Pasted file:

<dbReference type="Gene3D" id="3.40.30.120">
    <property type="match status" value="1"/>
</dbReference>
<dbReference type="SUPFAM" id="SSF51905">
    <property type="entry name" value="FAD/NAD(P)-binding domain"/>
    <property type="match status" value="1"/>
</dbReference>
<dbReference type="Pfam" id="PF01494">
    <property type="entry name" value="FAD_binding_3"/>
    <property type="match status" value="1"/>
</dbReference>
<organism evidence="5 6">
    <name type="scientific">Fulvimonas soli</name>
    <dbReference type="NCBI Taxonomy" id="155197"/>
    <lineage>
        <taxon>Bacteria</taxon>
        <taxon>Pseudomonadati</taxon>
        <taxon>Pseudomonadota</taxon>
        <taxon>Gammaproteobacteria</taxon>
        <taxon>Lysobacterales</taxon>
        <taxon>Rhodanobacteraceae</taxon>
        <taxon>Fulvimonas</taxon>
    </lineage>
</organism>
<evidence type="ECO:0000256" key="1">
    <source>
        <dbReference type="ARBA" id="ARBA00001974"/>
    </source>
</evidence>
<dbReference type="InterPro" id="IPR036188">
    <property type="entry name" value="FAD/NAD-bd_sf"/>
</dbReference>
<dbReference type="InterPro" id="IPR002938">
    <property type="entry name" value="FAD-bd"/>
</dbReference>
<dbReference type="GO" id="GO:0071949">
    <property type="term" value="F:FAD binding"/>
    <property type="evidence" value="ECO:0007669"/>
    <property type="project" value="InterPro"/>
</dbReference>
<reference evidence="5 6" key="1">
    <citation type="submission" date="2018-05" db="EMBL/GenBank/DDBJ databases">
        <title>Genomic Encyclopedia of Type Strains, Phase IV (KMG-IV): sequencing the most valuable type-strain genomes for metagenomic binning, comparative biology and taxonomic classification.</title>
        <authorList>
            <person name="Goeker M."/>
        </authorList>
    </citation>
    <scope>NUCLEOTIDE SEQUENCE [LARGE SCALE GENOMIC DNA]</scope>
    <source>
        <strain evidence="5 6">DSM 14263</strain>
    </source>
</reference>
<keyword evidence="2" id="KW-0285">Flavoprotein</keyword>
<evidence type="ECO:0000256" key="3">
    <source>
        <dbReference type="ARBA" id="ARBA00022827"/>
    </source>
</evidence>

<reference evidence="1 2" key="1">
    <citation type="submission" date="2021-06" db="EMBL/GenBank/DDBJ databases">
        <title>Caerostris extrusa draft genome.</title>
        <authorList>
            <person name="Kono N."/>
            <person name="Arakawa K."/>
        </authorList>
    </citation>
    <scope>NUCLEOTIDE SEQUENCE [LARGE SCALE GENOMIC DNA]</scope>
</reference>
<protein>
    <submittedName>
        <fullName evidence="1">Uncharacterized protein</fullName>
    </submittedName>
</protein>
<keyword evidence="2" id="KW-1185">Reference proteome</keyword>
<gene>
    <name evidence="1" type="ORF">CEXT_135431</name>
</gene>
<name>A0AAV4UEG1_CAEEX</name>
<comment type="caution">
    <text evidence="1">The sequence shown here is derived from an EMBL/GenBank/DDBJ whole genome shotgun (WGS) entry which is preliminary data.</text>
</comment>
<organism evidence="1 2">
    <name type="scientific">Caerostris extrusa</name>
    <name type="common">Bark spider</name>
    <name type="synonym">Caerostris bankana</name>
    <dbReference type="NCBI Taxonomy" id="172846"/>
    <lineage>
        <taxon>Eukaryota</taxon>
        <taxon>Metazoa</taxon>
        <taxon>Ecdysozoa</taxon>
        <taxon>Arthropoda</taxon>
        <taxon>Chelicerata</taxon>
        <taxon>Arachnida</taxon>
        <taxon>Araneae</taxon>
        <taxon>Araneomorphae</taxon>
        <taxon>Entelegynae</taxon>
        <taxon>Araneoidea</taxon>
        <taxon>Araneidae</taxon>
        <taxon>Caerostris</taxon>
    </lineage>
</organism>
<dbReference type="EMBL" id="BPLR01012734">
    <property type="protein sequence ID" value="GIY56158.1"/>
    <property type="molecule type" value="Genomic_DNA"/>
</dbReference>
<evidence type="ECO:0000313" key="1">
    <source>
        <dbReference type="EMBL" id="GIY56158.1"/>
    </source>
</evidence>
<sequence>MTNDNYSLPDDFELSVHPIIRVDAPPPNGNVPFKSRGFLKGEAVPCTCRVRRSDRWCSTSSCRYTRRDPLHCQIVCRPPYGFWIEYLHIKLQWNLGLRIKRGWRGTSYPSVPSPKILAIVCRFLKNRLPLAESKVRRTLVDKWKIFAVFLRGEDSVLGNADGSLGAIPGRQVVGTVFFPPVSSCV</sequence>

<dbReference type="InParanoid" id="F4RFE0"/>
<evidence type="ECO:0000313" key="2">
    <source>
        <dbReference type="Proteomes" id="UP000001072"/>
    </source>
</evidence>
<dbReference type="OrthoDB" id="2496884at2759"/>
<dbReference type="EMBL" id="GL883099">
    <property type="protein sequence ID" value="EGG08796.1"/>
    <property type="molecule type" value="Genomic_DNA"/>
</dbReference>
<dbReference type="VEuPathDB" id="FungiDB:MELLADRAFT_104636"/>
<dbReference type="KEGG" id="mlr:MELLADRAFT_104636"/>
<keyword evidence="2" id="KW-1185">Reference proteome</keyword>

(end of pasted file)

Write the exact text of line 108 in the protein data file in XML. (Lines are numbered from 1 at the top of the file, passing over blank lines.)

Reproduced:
        <dbReference type="EMBL" id="GIY56158.1"/>